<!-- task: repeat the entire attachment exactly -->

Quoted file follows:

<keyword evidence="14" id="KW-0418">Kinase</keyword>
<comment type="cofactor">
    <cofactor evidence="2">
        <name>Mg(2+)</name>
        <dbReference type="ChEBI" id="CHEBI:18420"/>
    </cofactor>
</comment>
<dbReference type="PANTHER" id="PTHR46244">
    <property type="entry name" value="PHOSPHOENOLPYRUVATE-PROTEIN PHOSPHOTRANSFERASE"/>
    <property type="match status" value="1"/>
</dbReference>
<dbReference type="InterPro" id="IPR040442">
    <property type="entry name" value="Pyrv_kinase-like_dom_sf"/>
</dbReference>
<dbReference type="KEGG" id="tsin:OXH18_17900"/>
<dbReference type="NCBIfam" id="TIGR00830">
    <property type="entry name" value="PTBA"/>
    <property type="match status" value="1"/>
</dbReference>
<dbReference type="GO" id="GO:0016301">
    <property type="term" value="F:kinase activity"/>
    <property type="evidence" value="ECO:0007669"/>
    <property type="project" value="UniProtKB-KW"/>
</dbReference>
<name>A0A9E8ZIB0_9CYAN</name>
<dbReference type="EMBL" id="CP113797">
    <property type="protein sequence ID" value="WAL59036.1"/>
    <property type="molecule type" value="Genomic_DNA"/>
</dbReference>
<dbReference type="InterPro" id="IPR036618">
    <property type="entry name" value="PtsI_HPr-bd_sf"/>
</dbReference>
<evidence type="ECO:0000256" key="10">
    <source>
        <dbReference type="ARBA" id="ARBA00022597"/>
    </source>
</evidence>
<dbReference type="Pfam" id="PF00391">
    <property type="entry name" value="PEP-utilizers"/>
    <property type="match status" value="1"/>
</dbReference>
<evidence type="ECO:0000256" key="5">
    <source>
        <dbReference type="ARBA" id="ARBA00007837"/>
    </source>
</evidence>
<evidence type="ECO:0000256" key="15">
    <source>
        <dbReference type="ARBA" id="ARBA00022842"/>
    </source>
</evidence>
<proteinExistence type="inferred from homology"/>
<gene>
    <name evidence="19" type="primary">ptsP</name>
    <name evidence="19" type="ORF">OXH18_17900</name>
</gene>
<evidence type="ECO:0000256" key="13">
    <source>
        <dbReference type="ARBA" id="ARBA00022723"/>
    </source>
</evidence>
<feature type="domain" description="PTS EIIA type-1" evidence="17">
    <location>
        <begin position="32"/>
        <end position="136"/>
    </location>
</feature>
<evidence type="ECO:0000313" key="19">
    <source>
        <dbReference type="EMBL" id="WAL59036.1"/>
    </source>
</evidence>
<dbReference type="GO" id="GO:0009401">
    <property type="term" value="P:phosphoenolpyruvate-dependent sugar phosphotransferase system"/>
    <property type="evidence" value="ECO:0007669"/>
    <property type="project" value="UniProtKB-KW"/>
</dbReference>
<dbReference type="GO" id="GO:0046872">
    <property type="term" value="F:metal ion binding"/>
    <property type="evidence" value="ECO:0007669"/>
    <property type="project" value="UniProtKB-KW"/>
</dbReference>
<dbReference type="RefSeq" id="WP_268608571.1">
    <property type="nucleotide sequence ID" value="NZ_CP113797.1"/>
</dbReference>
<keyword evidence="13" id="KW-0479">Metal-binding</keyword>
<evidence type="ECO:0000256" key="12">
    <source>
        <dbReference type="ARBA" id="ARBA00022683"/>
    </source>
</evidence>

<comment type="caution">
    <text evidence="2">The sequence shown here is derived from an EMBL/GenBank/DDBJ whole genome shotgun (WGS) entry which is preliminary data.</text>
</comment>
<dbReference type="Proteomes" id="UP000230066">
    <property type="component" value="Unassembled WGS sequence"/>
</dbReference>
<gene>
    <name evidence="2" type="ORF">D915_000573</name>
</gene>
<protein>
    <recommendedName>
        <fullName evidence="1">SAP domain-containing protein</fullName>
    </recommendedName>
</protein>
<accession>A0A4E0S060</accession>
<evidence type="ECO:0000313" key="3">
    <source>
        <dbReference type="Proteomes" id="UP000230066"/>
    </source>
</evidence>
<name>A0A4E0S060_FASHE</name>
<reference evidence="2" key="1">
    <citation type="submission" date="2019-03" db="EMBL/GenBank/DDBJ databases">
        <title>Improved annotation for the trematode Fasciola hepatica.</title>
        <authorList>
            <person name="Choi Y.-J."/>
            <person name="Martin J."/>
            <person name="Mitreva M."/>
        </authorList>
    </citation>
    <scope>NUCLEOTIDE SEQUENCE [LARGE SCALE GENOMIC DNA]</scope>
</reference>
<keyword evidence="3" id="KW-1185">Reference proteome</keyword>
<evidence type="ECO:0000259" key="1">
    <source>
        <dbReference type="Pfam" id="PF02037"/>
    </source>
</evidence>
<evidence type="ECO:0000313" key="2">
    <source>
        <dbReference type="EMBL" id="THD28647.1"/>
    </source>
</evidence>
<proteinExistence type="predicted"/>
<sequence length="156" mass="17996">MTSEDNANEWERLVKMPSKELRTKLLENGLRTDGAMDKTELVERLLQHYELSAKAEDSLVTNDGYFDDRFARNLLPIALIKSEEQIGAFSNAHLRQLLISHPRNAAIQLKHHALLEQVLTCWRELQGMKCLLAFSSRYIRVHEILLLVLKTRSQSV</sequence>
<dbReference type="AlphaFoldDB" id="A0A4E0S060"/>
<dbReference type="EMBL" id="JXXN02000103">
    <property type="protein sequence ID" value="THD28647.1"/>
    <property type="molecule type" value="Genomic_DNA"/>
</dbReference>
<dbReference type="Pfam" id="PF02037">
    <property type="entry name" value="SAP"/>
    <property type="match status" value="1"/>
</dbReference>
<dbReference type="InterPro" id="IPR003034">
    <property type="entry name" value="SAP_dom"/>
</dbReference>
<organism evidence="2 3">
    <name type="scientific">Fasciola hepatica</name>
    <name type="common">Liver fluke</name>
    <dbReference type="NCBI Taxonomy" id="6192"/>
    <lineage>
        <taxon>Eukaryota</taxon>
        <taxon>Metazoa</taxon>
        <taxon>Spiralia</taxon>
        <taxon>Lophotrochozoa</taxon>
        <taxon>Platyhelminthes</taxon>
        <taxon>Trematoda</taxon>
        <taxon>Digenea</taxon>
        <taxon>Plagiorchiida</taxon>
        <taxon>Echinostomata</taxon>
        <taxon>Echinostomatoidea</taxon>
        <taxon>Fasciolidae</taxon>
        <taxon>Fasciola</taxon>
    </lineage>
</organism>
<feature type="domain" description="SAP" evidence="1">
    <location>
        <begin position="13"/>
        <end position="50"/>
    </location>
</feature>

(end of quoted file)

<keyword evidence="14" id="KW-0418">Kinase</keyword>
<comment type="cofactor">
    <cofactor evidence="2">
        <name>Mg(2+)</name>
        <dbReference type="ChEBI" id="CHEBI:18420"/>
    </cofactor>
</comment>
<dbReference type="PANTHER" id="PTHR46244">
    <property type="entry name" value="PHOSPHOENOLPYRUVATE-PROTEIN PHOSPHOTRANSFERASE"/>
    <property type="match status" value="1"/>
</dbReference>
<dbReference type="InterPro" id="IPR040442">
    <property type="entry name" value="Pyrv_kinase-like_dom_sf"/>
</dbReference>
<dbReference type="KEGG" id="tsin:OXH18_17900"/>
<dbReference type="NCBIfam" id="TIGR00830">
    <property type="entry name" value="PTBA"/>
    <property type="match status" value="1"/>
</dbReference>
<dbReference type="GO" id="GO:0016301">
    <property type="term" value="F:kinase activity"/>
    <property type="evidence" value="ECO:0007669"/>
    <property type="project" value="UniProtKB-KW"/>
</dbReference>
<name>A0A9E8ZIB0_9CYAN</name>
<dbReference type="EMBL" id="CP113797">
    <property type="protein sequence ID" value="WAL59036.1"/>
    <property type="molecule type" value="Genomic_DNA"/>
</dbReference>
<dbReference type="InterPro" id="IPR036618">
    <property type="entry name" value="PtsI_HPr-bd_sf"/>
</dbReference>
<evidence type="ECO:0000256" key="10">
    <source>
        <dbReference type="ARBA" id="ARBA00022597"/>
    </source>
</evidence>
<dbReference type="Pfam" id="PF00391">
    <property type="entry name" value="PEP-utilizers"/>
    <property type="match status" value="1"/>
</dbReference>
<evidence type="ECO:0000256" key="5">
    <source>
        <dbReference type="ARBA" id="ARBA00007837"/>
    </source>
</evidence>
<evidence type="ECO:0000256" key="15">
    <source>
        <dbReference type="ARBA" id="ARBA00022842"/>
    </source>
</evidence>
<proteinExistence type="inferred from homology"/>
<gene>
    <name evidence="19" type="primary">ptsP</name>
    <name evidence="19" type="ORF">OXH18_17900</name>
</gene>
<evidence type="ECO:0000256" key="13">
    <source>
        <dbReference type="ARBA" id="ARBA00022723"/>
    </source>
</evidence>
<feature type="domain" description="PTS EIIA type-1" evidence="17">
    <location>
        <begin position="32"/>
        <end position="136"/>
    </location>
</feature>
<evidence type="ECO:0000313" key="19">
    <source>
        <dbReference type="EMBL" id="WAL59036.1"/>
    </source>
</evidence>
<dbReference type="GO" id="GO:0009401">
    <property type="term" value="P:phosphoenolpyruvate-dependent sugar phosphotransferase system"/>
    <property type="evidence" value="ECO:0007669"/>
    <property type="project" value="UniProtKB-KW"/>
</dbReference>
<dbReference type="GO" id="GO:0046872">
    <property type="term" value="F:metal ion binding"/>
    <property type="evidence" value="ECO:0007669"/>
    <property type="project" value="UniProtKB-KW"/>
</dbReference>
<dbReference type="RefSeq" id="WP_268608571.1">
    <property type="nucleotide sequence ID" value="NZ_CP113797.1"/>
</dbReference>
<keyword evidence="13" id="KW-0479">Metal-binding</keyword>
<evidence type="ECO:0000256" key="12">
    <source>
        <dbReference type="ARBA" id="ARBA00022683"/>
    </source>
</evidence>

<comment type="caution">
    <text evidence="2">The sequence shown here is derived from an EMBL/GenBank/DDBJ whole genome shotgun (WGS) entry which is preliminary data.</text>
</comment>
<dbReference type="Proteomes" id="UP000230066">
    <property type="component" value="Unassembled WGS sequence"/>
</dbReference>
<gene>
    <name evidence="2" type="ORF">D915_000573</name>
</gene>
<protein>
    <recommendedName>
        <fullName evidence="1">SAP domain-containing protein</fullName>
    </recommendedName>
</protein>
<accession>A0A4E0S060</accession>
<evidence type="ECO:0000313" key="3">
    <source>
        <dbReference type="Proteomes" id="UP000230066"/>
    </source>
</evidence>
<name>A0A4E0S060_FASHE</name>
<reference evidence="2" key="1">
    <citation type="submission" date="2019-03" db="EMBL/GenBank/DDBJ databases">
        <title>Improved annotation for the trematode Fasciola hepatica.</title>
        <authorList>
            <person name="Choi Y.-J."/>
            <person name="Martin J."/>
            <person name="Mitreva M."/>
        </authorList>
    </citation>
    <scope>NUCLEOTIDE SEQUENCE [LARGE SCALE GENOMIC DNA]</scope>
</reference>
<keyword evidence="3" id="KW-1185">Reference proteome</keyword>
<evidence type="ECO:0000259" key="1">
    <source>
        <dbReference type="Pfam" id="PF02037"/>
    </source>
</evidence>
<evidence type="ECO:0000313" key="2">
    <source>
        <dbReference type="EMBL" id="THD28647.1"/>
    </source>
</evidence>
<proteinExistence type="predicted"/>
<sequence length="156" mass="17996">MTSEDNANEWERLVKMPSKELRTKLLENGLRTDGAMDKTELVERLLQHYELSAKAEDSLVTNDGYFDDRFARNLLPIALIKSEEQIGAFSNAHLRQLLISHPRNAAIQLKHHALLEQVLTCWRELQGMKCLLAFSSRYIRVHEILLLVLKTRSQSV</sequence>
<dbReference type="AlphaFoldDB" id="A0A4E0S060"/>
<dbReference type="EMBL" id="JXXN02000103">
    <property type="protein sequence ID" value="THD28647.1"/>
    <property type="molecule type" value="Genomic_DNA"/>
</dbReference>
<dbReference type="Pfam" id="PF02037">
    <property type="entry name" value="SAP"/>
    <property type="match status" value="1"/>
</dbReference>
<dbReference type="InterPro" id="IPR003034">
    <property type="entry name" value="SAP_dom"/>
</dbReference>
<organism evidence="2 3">
    <name type="scientific">Fasciola hepatica</name>
    <name type="common">Liver fluke</name>
    <dbReference type="NCBI Taxonomy" id="6192"/>
    <lineage>
        <taxon>Eukaryota</taxon>
        <taxon>Metazoa</taxon>
        <taxon>Spiralia</taxon>
        <taxon>Lophotrochozoa</taxon>
        <taxon>Platyhelminthes</taxon>
        <taxon>Trematoda</taxon>
        <taxon>Digenea</taxon>
        <taxon>Plagiorchiida</taxon>
        <taxon>Echinostomata</taxon>
        <taxon>Echinostomatoidea</taxon>
        <taxon>Fasciolidae</taxon>
        <taxon>Fasciola</taxon>
    </lineage>
</organism>
<feature type="domain" description="SAP" evidence="1">
    <location>
        <begin position="13"/>
        <end position="50"/>
    </location>
</feature>